Class eval and incentives talk


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A presentation by Doug Gillan to the faculty of NC State University.

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  • Students evaluate their classes from very early on. In Alaska, this student evaluation would not be counted.
  • As a psychologist, I believe in using incentives to get people to behave in desired ways
  • Telling students to do evaluations for the common good may not be enough incentive. This might be called the “Broccoli” approach. Broccoli may be better for future Doug, but present Doug may find the bacon cheeseburger to be more rewarding to the sensory system.
  • The frontal and prefrontal cortex plays an important role in decision making. They aren’t well developed in college students. So thinking about the future is not as likely.
  • In my department last spring, we did a naturalistic experiment – I suggested that instructors might try a class-based incentive, such as if 80% of the class does the on-line student evaluation, then the final exam will include an extra credit question. About half of the instructors used class-based incentives and half did not (they used exhortation to do the right thing)
  • Any class has a number of dissatisfied students – they have an incentive to respond to the ClassEval survey. So, their numbers stay about the same. With low response rates, the evaluations will be sensitive to the number of the reasonably satisfied students that participate. But once you have a larger number of respondents, the weight of the dissatisfied students doesn’t vary much as the overall number of respondents changes.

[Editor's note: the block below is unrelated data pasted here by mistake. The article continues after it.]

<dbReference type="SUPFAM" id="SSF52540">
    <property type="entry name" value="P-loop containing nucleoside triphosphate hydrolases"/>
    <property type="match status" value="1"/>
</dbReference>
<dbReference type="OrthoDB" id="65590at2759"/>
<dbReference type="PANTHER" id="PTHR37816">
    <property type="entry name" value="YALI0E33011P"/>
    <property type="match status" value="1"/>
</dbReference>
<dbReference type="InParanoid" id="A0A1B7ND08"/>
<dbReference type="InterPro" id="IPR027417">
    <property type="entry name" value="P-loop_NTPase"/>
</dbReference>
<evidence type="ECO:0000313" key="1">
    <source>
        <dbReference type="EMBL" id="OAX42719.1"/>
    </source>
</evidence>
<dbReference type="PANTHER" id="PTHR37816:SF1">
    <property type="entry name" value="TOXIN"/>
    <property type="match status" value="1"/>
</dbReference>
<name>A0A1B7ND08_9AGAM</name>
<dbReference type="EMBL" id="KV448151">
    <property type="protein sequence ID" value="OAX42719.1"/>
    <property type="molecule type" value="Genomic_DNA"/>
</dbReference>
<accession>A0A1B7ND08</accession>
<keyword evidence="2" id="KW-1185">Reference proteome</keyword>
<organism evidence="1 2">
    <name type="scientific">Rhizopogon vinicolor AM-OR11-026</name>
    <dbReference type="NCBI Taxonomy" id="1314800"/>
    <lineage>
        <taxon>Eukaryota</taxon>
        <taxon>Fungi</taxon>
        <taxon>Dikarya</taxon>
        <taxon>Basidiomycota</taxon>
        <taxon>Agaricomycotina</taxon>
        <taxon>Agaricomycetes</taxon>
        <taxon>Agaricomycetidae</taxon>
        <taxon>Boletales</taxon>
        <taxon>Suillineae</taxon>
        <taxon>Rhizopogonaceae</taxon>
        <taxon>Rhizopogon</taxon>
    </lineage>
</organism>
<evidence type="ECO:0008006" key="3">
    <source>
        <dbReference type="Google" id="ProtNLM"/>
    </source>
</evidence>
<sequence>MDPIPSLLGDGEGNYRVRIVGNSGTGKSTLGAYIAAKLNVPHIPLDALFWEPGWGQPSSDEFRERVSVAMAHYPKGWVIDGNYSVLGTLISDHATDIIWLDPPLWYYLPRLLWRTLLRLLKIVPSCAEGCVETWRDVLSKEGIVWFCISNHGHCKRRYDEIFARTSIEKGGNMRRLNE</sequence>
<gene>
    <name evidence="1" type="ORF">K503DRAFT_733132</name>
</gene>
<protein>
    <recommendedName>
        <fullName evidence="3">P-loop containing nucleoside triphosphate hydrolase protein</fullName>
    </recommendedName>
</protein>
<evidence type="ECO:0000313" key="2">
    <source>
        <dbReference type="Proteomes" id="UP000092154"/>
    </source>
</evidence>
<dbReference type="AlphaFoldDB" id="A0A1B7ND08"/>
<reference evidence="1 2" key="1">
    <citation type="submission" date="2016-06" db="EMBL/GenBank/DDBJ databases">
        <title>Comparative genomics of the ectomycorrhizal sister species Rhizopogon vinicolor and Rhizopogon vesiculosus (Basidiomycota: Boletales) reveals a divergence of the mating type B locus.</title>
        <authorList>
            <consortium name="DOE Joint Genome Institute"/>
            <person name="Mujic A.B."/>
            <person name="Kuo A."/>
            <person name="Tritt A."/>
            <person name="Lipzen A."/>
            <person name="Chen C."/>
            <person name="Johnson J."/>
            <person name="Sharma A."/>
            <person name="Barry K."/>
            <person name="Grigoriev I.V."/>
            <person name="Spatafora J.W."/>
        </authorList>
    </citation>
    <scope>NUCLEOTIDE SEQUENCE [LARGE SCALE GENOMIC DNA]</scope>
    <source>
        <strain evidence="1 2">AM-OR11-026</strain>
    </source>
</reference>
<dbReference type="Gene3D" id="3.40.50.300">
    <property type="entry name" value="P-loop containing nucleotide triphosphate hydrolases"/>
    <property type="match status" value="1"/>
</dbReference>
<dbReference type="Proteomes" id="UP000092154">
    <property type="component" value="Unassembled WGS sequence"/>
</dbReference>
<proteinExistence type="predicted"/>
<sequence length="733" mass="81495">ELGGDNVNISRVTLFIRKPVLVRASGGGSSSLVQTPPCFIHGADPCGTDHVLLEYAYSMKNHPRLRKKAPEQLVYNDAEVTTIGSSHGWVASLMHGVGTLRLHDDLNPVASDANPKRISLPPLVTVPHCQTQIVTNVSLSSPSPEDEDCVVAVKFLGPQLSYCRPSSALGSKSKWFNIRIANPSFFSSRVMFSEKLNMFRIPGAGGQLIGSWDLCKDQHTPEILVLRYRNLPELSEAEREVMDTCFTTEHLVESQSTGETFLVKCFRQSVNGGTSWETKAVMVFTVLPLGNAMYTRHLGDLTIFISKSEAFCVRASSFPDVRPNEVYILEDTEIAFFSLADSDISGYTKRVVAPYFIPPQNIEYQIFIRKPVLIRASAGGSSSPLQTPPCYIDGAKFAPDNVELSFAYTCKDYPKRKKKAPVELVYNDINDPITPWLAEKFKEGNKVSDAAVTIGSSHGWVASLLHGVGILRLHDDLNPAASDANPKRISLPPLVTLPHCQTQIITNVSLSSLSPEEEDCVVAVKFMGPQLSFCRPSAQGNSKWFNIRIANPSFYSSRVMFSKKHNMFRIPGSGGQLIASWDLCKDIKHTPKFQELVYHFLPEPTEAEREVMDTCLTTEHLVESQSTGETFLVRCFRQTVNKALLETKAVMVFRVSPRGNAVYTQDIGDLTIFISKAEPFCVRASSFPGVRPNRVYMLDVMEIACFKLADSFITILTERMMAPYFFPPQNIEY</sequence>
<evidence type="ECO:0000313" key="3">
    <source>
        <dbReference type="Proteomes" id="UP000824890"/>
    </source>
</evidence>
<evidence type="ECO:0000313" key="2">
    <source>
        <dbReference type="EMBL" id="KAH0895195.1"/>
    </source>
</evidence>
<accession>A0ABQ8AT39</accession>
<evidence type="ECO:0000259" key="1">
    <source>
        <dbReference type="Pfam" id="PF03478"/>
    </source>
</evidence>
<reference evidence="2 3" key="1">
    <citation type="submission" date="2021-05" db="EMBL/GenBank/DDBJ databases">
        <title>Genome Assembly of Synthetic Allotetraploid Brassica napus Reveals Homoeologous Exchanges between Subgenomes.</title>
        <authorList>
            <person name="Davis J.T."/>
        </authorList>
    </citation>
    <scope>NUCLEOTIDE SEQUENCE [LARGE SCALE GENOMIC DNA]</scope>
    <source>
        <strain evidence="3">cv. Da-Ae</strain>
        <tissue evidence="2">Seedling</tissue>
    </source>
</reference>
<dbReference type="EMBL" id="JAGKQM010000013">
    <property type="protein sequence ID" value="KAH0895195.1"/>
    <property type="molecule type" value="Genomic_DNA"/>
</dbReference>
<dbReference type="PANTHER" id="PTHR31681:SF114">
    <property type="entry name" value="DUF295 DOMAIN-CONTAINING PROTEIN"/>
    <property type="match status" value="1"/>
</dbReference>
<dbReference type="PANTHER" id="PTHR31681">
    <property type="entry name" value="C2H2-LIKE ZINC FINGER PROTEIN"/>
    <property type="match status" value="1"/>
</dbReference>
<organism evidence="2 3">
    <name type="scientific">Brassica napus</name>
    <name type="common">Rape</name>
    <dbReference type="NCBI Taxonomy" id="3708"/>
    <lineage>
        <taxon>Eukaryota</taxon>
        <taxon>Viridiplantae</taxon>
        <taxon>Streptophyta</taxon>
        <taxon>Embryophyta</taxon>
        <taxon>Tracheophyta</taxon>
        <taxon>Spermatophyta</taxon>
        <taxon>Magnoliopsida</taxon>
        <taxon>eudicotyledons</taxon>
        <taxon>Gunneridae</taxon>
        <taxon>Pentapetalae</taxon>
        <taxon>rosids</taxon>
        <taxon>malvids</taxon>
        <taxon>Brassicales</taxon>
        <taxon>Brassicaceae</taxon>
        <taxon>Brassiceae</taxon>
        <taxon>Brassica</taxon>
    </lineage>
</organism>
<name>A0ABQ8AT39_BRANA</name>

• Thinking that students will participate in ClassEval without incentives is the stupidest idea in the history of stupid ideas. It is so stupid that I suspect the real intent was to undermine the system, to make sure that it failed. The only problem is that ClassEval data are used for promotion and tenure, for yearly evaluations, by faculty to revise classes. So now we are stuck making all of those decisions using unrepresentative or bad data.
  • Class eval and incentives talk

    1. 1. Using Incentives to Increase Student Response Rates
    2. 2. People Respond to Incentives
    3. 3. “Do it for the Good of Future Students”
    4. 4. And, College Students’ Frontal Lobes
    5. 5. So, Can We Provide Incentives, and will it change behavior?
    6. 6. What Happened?  Question 1 (Cross Sectional Analysis): Did instructors who used incentives have higher student response rates than instructors who did not? • Mean rate without incentives: 47.3% of students completed part or all of on-line ClassEval • Mean rate with incentives: 79.6% of students completed part or all of on- line ClassEval • This difference was significant by both - t-test: t (df = 44) = 7.54, p < .0001 (percentages require arcsin transform) - Non-parametric test (Krukall-Wallis) p< .0001 • So, instructors that used class-based incentives had dramatically higher student participation in ClassEval -- But maybe those instructors would have had higher participation rates anyway
    7. 7. What Happened?  Question 2 (LongitudinalAnalysis): Did instructors who used incentives in Spring ‘10 have higher evaluations than for same course in Spring ‘09 (when no one used incentives)? (Note: Not all instructors taught the same course in both ‘09 and ‘10) • So, even the same instructors had higher student participation when they used class-based incentives % response in Spring ‘09 % response in Spring ‘10 No incentives in Spring ‘10 49.4% 46.6% Used incentives in Spring ‘10 59.0% 77.6%
    8. 8. What Happened?  Question 3 (one more interesting question): Do evaluations scores correlate with the response rates? • Here is the scary part – without incentives the fewer the students who participate, the lower the mean ratings of the class • But, if you use incentives, the number of students participating has no relationship with mean ratings of class • Why? Did not use Incentives Used Incentives Q. 9 (Instructor) .39 -.01 Q. 14 (Course) .49 .00
    9. 9. Why? All Students Did ClassEval Dissatisfied Students
    10. 10. Conclusion